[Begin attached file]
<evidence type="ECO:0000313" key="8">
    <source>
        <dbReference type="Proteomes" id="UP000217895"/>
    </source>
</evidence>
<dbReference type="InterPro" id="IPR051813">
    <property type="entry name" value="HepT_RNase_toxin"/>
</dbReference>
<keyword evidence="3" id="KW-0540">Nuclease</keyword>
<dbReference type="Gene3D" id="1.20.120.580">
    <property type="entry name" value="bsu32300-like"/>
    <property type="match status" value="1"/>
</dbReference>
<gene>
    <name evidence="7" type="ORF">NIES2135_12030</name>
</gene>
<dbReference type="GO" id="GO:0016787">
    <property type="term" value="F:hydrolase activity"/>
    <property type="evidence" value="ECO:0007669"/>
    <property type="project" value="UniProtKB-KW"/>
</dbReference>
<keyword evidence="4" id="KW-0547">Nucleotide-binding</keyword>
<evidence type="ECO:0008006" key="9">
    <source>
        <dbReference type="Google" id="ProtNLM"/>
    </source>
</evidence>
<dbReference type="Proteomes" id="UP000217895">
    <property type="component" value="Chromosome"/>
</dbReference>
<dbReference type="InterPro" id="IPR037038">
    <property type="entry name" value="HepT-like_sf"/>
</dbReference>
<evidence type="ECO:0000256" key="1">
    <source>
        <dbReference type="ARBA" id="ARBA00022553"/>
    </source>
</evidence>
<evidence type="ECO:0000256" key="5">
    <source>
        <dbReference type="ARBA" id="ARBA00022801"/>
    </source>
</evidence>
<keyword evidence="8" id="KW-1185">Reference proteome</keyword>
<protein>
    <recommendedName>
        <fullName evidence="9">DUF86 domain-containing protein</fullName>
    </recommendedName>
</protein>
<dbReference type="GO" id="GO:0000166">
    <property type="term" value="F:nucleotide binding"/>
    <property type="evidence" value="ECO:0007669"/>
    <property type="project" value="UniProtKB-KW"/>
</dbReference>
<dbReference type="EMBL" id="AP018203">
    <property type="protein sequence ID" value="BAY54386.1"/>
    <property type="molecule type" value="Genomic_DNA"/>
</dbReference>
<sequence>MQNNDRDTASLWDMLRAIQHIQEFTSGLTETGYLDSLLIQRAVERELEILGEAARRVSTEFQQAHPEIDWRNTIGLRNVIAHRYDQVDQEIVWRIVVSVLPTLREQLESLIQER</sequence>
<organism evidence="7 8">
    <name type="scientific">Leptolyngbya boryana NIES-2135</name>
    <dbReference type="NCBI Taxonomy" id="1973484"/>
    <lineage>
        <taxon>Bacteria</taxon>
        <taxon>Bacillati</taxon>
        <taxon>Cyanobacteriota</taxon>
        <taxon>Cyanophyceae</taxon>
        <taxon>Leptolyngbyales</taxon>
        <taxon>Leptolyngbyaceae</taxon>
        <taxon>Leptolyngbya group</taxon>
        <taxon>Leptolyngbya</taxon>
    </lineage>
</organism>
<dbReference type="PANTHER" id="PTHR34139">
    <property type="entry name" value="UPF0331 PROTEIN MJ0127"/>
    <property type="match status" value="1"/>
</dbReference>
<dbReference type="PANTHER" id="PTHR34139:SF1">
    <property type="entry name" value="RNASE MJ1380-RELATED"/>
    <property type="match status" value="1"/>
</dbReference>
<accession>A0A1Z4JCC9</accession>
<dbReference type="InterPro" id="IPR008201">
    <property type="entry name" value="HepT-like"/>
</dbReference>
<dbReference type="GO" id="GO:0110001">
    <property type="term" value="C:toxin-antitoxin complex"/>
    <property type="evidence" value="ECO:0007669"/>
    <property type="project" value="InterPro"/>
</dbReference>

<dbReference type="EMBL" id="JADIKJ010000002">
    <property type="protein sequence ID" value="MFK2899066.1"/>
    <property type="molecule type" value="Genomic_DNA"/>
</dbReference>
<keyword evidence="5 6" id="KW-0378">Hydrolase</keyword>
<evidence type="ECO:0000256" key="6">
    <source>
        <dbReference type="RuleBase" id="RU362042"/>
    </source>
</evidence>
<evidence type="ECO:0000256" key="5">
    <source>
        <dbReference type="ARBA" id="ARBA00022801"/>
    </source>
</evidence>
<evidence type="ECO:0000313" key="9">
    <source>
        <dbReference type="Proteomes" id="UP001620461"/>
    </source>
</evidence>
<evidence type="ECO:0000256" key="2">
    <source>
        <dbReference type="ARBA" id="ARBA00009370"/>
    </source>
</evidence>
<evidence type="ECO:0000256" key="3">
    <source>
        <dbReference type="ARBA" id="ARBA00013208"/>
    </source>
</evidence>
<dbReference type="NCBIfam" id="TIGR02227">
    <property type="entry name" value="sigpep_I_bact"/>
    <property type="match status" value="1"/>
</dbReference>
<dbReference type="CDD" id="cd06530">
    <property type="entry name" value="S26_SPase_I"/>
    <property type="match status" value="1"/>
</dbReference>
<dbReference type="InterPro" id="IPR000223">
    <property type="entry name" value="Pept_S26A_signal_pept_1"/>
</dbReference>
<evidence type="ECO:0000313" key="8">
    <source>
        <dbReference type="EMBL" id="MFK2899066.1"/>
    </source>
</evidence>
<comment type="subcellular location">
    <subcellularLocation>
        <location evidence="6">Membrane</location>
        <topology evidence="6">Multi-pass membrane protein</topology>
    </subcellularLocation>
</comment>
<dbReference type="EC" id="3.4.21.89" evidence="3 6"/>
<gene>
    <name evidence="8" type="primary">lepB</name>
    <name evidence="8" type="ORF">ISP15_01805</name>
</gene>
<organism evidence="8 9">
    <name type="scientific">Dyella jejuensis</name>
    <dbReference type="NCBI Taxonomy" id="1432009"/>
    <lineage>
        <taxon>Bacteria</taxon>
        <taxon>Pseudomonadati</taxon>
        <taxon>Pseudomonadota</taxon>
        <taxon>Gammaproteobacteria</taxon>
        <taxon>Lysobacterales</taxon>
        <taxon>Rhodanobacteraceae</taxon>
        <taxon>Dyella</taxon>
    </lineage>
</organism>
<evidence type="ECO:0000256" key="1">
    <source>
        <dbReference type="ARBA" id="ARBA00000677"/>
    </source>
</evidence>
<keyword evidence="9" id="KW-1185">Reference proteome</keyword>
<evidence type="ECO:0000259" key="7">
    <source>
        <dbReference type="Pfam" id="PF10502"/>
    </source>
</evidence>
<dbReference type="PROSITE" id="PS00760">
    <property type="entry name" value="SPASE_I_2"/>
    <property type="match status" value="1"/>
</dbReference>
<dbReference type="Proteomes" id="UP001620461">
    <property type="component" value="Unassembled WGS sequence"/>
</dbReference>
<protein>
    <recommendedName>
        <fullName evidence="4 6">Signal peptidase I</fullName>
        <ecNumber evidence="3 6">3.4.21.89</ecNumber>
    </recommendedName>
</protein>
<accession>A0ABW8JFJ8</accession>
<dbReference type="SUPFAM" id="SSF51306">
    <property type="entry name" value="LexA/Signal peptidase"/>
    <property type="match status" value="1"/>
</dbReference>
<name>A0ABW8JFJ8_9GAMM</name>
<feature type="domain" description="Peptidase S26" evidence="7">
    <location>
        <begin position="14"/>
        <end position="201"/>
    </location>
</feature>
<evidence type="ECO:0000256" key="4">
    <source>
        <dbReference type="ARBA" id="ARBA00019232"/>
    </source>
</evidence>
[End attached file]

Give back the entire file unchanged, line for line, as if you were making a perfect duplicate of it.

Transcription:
<evidence type="ECO:0000313" key="8">
    <source>
        <dbReference type="Proteomes" id="UP000217895"/>
    </source>
</evidence>
<dbReference type="InterPro" id="IPR051813">
    <property type="entry name" value="HepT_RNase_toxin"/>
</dbReference>
<keyword evidence="3" id="KW-0540">Nuclease</keyword>
<dbReference type="Gene3D" id="1.20.120.580">
    <property type="entry name" value="bsu32300-like"/>
    <property type="match status" value="1"/>
</dbReference>
<gene>
    <name evidence="7" type="ORF">NIES2135_12030</name>
</gene>
<dbReference type="GO" id="GO:0016787">
    <property type="term" value="F:hydrolase activity"/>
    <property type="evidence" value="ECO:0007669"/>
    <property type="project" value="UniProtKB-KW"/>
</dbReference>
<keyword evidence="4" id="KW-0547">Nucleotide-binding</keyword>
<evidence type="ECO:0008006" key="9">
    <source>
        <dbReference type="Google" id="ProtNLM"/>
    </source>
</evidence>
<dbReference type="Proteomes" id="UP000217895">
    <property type="component" value="Chromosome"/>
</dbReference>
<dbReference type="InterPro" id="IPR037038">
    <property type="entry name" value="HepT-like_sf"/>
</dbReference>
<evidence type="ECO:0000256" key="1">
    <source>
        <dbReference type="ARBA" id="ARBA00022553"/>
    </source>
</evidence>
<evidence type="ECO:0000256" key="5">
    <source>
        <dbReference type="ARBA" id="ARBA00022801"/>
    </source>
</evidence>
<keyword evidence="8" id="KW-1185">Reference proteome</keyword>
<protein>
    <recommendedName>
        <fullName evidence="9">DUF86 domain-containing protein</fullName>
    </recommendedName>
</protein>
<dbReference type="GO" id="GO:0000166">
    <property type="term" value="F:nucleotide binding"/>
    <property type="evidence" value="ECO:0007669"/>
    <property type="project" value="UniProtKB-KW"/>
</dbReference>
<dbReference type="EMBL" id="AP018203">
    <property type="protein sequence ID" value="BAY54386.1"/>
    <property type="molecule type" value="Genomic_DNA"/>
</dbReference>
<sequence>MQNNDRDTASLWDMLRAIQHIQEFTSGLTETGYLDSLLIQRAVERELEILGEAARRVSTEFQQAHPEIDWRNTIGLRNVIAHRYDQVDQEIVWRIVVSVLPTLREQLESLIQER</sequence>
<organism evidence="7 8">
    <name type="scientific">Leptolyngbya boryana NIES-2135</name>
    <dbReference type="NCBI Taxonomy" id="1973484"/>
    <lineage>
        <taxon>Bacteria</taxon>
        <taxon>Bacillati</taxon>
        <taxon>Cyanobacteriota</taxon>
        <taxon>Cyanophyceae</taxon>
        <taxon>Leptolyngbyales</taxon>
        <taxon>Leptolyngbyaceae</taxon>
        <taxon>Leptolyngbya group</taxon>
        <taxon>Leptolyngbya</taxon>
    </lineage>
</organism>
<dbReference type="PANTHER" id="PTHR34139">
    <property type="entry name" value="UPF0331 PROTEIN MJ0127"/>
    <property type="match status" value="1"/>
</dbReference>
<dbReference type="PANTHER" id="PTHR34139:SF1">
    <property type="entry name" value="RNASE MJ1380-RELATED"/>
    <property type="match status" value="1"/>
</dbReference>
<accession>A0A1Z4JCC9</accession>
<dbReference type="InterPro" id="IPR008201">
    <property type="entry name" value="HepT-like"/>
</dbReference>
<dbReference type="GO" id="GO:0110001">
    <property type="term" value="C:toxin-antitoxin complex"/>
    <property type="evidence" value="ECO:0007669"/>
    <property type="project" value="InterPro"/>
</dbReference>

<dbReference type="EMBL" id="JADIKJ010000002">
    <property type="protein sequence ID" value="MFK2899066.1"/>
    <property type="molecule type" value="Genomic_DNA"/>
</dbReference>
<keyword evidence="5 6" id="KW-0378">Hydrolase</keyword>
<evidence type="ECO:0000256" key="6">
    <source>
        <dbReference type="RuleBase" id="RU362042"/>
    </source>
</evidence>
<evidence type="ECO:0000256" key="5">
    <source>
        <dbReference type="ARBA" id="ARBA00022801"/>
    </source>
</evidence>
<evidence type="ECO:0000313" key="9">
    <source>
        <dbReference type="Proteomes" id="UP001620461"/>
    </source>
</evidence>
<evidence type="ECO:0000256" key="2">
    <source>
        <dbReference type="ARBA" id="ARBA00009370"/>
    </source>
</evidence>
<evidence type="ECO:0000256" key="3">
    <source>
        <dbReference type="ARBA" id="ARBA00013208"/>
    </source>
</evidence>
<dbReference type="NCBIfam" id="TIGR02227">
    <property type="entry name" value="sigpep_I_bact"/>
    <property type="match status" value="1"/>
</dbReference>
<dbReference type="CDD" id="cd06530">
    <property type="entry name" value="S26_SPase_I"/>
    <property type="match status" value="1"/>
</dbReference>
<dbReference type="InterPro" id="IPR000223">
    <property type="entry name" value="Pept_S26A_signal_pept_1"/>
</dbReference>
<evidence type="ECO:0000313" key="8">
    <source>
        <dbReference type="EMBL" id="MFK2899066.1"/>
    </source>
</evidence>
<comment type="subcellular location">
    <subcellularLocation>
        <location evidence="6">Membrane</location>
        <topology evidence="6">Multi-pass membrane protein</topology>
    </subcellularLocation>
</comment>
<dbReference type="EC" id="3.4.21.89" evidence="3 6"/>
<gene>
    <name evidence="8" type="primary">lepB</name>
    <name evidence="8" type="ORF">ISP15_01805</name>
</gene>
<organism evidence="8 9">
    <name type="scientific">Dyella jejuensis</name>
    <dbReference type="NCBI Taxonomy" id="1432009"/>
    <lineage>
        <taxon>Bacteria</taxon>
        <taxon>Pseudomonadati</taxon>
        <taxon>Pseudomonadota</taxon>
        <taxon>Gammaproteobacteria</taxon>
        <taxon>Lysobacterales</taxon>
        <taxon>Rhodanobacteraceae</taxon>
        <taxon>Dyella</taxon>
    </lineage>
</organism>
<evidence type="ECO:0000256" key="1">
    <source>
        <dbReference type="ARBA" id="ARBA00000677"/>
    </source>
</evidence>
<keyword evidence="9" id="KW-1185">Reference proteome</keyword>
<evidence type="ECO:0000259" key="7">
    <source>
        <dbReference type="Pfam" id="PF10502"/>
    </source>
</evidence>
<dbReference type="PROSITE" id="PS00760">
    <property type="entry name" value="SPASE_I_2"/>
    <property type="match status" value="1"/>
</dbReference>
<dbReference type="Proteomes" id="UP001620461">
    <property type="component" value="Unassembled WGS sequence"/>
</dbReference>
<protein>
    <recommendedName>
        <fullName evidence="4 6">Signal peptidase I</fullName>
        <ecNumber evidence="3 6">3.4.21.89</ecNumber>
    </recommendedName>
</protein>
<accession>A0ABW8JFJ8</accession>
<dbReference type="SUPFAM" id="SSF51306">
    <property type="entry name" value="LexA/Signal peptidase"/>
    <property type="match status" value="1"/>
</dbReference>
<name>A0ABW8JFJ8_9GAMM</name>
<feature type="domain" description="Peptidase S26" evidence="7">
    <location>
        <begin position="14"/>
        <end position="201"/>
    </location>
</feature>
<evidence type="ECO:0000256" key="4">
    <source>
        <dbReference type="ARBA" id="ARBA00019232"/>
    </source>
</evidence>